A cooler Pacific Ocean has brought a “hiatus” to global warming for now, according to climate scientists on Wednesday. The flattening off of a rise in the world’s average surface temperatures for the past 15 years was attributed to the Pacific Ocean.
That leveling off spurred skepticism that global warming was real. However, researchers behind the latest study see it as a temporary hiatus that won’t last too long.
USA Today reports that Shang-Ping Xie, senior author of the study published in Nature, commented, “Our results strongly confirm the role that [man-made] emissions are having on the climate.”
The so-called hiatus in global warming has resulted in average surface temperatures stuck around 1.4 degrees Fahrenheit higher than normal for the past 100 years.
While the top 10 warmest years on record have all come since 1998, none looks particularly warmer than the other. While the cause of the global warming plateau has been debated by several, Xie believes his theory is correct.
Yahoo! News notes that when the Pacific Ocean returns to its warm phase, the long-term trends in global warming will likely increase. That includes global temperatures rising faster.
Xie and his colleagues came to their conclusion by using climate models to reproduce trends both long-term and short-term. The models were based on global climate records from the past 130 years. The researchers discovered that, while global warming was present, the Pacific ocean’s surface temperatures were cooler.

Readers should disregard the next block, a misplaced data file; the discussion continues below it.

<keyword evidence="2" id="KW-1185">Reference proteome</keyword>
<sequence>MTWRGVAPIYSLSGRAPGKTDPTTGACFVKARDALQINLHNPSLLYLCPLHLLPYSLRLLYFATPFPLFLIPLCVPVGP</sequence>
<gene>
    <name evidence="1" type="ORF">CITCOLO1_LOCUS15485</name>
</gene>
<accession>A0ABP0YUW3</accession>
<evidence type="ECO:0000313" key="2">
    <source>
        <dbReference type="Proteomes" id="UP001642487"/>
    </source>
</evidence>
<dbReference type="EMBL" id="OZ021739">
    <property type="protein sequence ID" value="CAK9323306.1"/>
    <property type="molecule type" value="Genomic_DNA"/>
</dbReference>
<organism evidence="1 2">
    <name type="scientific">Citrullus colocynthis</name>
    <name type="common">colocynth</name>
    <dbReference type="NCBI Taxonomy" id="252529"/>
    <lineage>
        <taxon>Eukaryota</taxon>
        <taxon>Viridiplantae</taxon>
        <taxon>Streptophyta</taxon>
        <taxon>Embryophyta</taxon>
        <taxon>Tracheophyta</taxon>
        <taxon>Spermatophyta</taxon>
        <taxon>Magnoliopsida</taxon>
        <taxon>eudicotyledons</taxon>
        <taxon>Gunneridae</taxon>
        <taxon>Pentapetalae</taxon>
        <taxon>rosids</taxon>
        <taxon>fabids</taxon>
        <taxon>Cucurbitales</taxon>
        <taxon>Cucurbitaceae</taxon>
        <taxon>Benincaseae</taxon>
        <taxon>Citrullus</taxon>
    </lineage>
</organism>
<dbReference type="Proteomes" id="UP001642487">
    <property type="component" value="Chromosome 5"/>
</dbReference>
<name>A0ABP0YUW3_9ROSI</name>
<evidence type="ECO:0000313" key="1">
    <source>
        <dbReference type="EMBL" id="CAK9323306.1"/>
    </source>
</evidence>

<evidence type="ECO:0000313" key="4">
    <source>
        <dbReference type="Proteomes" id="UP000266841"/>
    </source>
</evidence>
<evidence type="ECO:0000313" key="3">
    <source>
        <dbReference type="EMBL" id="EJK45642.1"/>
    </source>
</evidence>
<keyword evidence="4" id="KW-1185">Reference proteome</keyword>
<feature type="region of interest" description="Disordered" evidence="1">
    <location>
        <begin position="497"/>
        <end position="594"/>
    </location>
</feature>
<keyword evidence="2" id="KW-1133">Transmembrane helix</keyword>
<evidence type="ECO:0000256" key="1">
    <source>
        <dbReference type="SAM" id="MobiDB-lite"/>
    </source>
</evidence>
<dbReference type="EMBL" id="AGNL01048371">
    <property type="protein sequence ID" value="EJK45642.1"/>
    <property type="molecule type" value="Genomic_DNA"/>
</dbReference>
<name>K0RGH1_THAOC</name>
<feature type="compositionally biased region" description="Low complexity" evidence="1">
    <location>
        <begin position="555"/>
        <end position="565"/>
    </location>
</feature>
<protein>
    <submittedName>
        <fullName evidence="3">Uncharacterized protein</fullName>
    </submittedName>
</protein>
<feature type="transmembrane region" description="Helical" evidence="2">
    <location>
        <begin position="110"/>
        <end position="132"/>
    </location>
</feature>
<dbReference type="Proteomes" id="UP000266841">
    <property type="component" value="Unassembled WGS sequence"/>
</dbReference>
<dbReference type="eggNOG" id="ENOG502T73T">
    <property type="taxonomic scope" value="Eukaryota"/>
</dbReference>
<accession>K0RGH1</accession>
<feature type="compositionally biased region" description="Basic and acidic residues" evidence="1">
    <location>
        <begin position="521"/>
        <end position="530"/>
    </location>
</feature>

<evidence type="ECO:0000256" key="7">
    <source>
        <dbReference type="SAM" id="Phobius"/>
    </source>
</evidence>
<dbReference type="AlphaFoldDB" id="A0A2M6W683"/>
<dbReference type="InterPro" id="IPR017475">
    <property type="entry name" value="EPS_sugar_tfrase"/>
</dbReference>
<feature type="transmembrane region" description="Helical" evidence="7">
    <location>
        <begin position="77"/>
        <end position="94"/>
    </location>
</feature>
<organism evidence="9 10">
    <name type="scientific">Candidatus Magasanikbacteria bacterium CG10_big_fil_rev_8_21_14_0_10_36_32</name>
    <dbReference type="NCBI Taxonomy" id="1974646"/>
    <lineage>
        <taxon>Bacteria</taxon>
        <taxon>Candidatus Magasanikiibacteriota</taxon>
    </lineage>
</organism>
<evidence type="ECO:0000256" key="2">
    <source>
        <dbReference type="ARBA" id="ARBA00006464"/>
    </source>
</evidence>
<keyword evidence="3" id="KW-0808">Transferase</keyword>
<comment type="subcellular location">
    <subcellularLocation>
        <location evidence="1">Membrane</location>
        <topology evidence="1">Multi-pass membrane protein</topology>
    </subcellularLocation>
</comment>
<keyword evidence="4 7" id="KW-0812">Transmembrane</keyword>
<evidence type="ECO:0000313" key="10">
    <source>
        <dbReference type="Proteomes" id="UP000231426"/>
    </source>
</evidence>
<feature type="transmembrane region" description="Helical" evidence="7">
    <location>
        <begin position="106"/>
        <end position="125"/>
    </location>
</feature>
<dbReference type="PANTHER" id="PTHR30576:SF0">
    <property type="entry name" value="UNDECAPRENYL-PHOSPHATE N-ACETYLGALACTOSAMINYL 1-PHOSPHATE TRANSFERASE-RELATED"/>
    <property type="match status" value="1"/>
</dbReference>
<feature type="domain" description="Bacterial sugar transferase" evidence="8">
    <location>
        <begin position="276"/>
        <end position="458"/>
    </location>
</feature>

The cooler body of water was able to pull the temperature curve down, acting, as Xie explained, “almost like an equilibrium.” But that equilibrium will change when the Pacific Ocean’s surface temperature returns to a warm state. The Earth experienced cooling in the tropical Pacific from the 1940s until the 1970s. It then saw a warm state from the 1970s until the 1990s.
With that in mind, it will likely be another 10 years before the Pacific Ocean returns to a warm cycle. With the warming state, scientists expect global warming temperatures to rise faster than they have been.
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